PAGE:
Who Will Prevail in Pension Debate?

One had to expect that political pressure brought by certain special interests would enter the pension reform debate. Well, here it is. The Providence’s Journal’s recent reporting about the pressure threatening to come down on legislators who may wish to back the kind of comprehensive pension reform we have to have says it all, and that’s why the General Treasurer is clearly worried that whatever recommendations she and the Governor propose - and we're getting wind of those now - may come to naught in the end. Considering the situation we’re facing, it’s almost impossible to believe that we’ll end up with half a loaf, but credible people are predicting that’s what’s going to happen in the end.

As Gina Raimondo says, however, if legislators back half-hearted measures on pension reform, the numbers won’t work and the problem will only get worse. We know for sure that without comprehensive reform a number of our cities and towns will go straight over a cliff starting next July. How can the General Assembly, in its most dramatic and consequential hour, allow that to happen?

While special interests apply the pressure to water down pension reform – proposing no credible alternative plan in the meantime – the public should push back and let legislators know that if they don’t back the real thing, then they had better watch their backs from taxpayers come election time next November. They have to know it will come down to that.

So who is going to get the upper hand here, the special interests or the taxpayers? With the very future of our state at stake, that's no small matter.


  1. You didn't mention that part of the proposal is the re-amortization of the unfunded pension liability.

    This is simply not acceptable. The fix must be one that deals with real numbers now and that would require substantial cuts to present and future pensioners. Otherwise, the solution will be as it is in Central Falls, default and bankruptcy.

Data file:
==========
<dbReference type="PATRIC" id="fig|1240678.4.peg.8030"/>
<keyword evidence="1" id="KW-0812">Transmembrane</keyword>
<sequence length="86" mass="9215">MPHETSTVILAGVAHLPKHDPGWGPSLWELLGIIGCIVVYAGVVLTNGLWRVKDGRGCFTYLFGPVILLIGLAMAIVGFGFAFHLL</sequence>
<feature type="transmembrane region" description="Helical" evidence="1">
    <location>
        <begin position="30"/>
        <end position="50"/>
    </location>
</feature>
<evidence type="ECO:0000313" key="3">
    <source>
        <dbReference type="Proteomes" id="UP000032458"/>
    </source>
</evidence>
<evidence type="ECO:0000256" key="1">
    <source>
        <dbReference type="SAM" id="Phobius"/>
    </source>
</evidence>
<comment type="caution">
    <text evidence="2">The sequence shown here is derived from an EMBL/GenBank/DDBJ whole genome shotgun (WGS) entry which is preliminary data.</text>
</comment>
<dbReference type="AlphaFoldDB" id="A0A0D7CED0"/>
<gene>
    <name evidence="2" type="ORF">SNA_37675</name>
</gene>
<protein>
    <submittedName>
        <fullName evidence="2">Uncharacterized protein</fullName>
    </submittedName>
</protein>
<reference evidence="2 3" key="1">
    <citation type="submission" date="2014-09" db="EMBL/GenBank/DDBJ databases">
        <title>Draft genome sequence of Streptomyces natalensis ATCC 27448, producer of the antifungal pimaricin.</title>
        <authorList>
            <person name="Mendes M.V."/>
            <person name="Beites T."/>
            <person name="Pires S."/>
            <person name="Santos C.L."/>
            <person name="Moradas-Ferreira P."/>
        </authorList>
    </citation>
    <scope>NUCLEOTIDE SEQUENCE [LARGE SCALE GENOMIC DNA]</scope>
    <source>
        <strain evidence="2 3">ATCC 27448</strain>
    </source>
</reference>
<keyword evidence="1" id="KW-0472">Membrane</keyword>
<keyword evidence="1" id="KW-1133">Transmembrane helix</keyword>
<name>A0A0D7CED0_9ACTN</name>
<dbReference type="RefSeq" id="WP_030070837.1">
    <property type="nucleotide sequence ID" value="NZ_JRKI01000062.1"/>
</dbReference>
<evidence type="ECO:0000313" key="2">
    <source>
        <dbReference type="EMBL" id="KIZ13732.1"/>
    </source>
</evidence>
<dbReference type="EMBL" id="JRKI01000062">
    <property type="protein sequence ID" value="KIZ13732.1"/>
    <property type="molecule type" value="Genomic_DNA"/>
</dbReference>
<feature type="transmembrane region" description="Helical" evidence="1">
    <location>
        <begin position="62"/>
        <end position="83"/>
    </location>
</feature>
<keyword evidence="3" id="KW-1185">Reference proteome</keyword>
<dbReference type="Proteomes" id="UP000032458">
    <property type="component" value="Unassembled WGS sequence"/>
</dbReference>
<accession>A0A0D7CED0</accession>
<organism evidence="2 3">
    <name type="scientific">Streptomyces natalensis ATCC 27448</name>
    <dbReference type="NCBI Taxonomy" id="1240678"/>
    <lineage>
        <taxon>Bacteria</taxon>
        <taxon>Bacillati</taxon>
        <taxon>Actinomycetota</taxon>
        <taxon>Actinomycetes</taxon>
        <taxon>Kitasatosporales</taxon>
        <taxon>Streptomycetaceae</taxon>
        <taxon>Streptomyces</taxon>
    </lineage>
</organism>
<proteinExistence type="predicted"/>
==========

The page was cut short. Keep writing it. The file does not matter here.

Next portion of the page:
Kicking the can down the road just ain't gonna work...

  2. Special interest lobbyists are going to do what they're paid to do. Look out for their constituents, to heck with the rest of us.

    Our representatives on the other hand, should be doing what's best for the state in general, to heck with the special interests.
    Too bad it doesn't really work that way in RI.

    If our so-called representatives water down all the hard work Ms. Raimondo has put forth all these months, I'd like to see her step down from her position as treasurer and be very vocal as to why she's quitting. Maybe that would open the eyes of a lot of voters who keep voting for the same people election after election.

    I would have the utmost respect for her in doing that and would remember her in any future political aspirations she may have in RI.

    The sh!ts hit the fan. It's now or never.

  3. 67 year old teachers is bad public policy and the savings accrued with the increased retirement age do not reflect the problems the cities and towns are going to have when their entire teaching staff is on top step without any turnover. The energy level required to teach in a public school is much greater than that exerted in a typical office setting. There needs to be a formula that allows teachers to retire at 60 at a reduced pension benefit and collect their full benefit at 67. We can't lose sight of the fact that this is a high energy occupation, despite the summer break.


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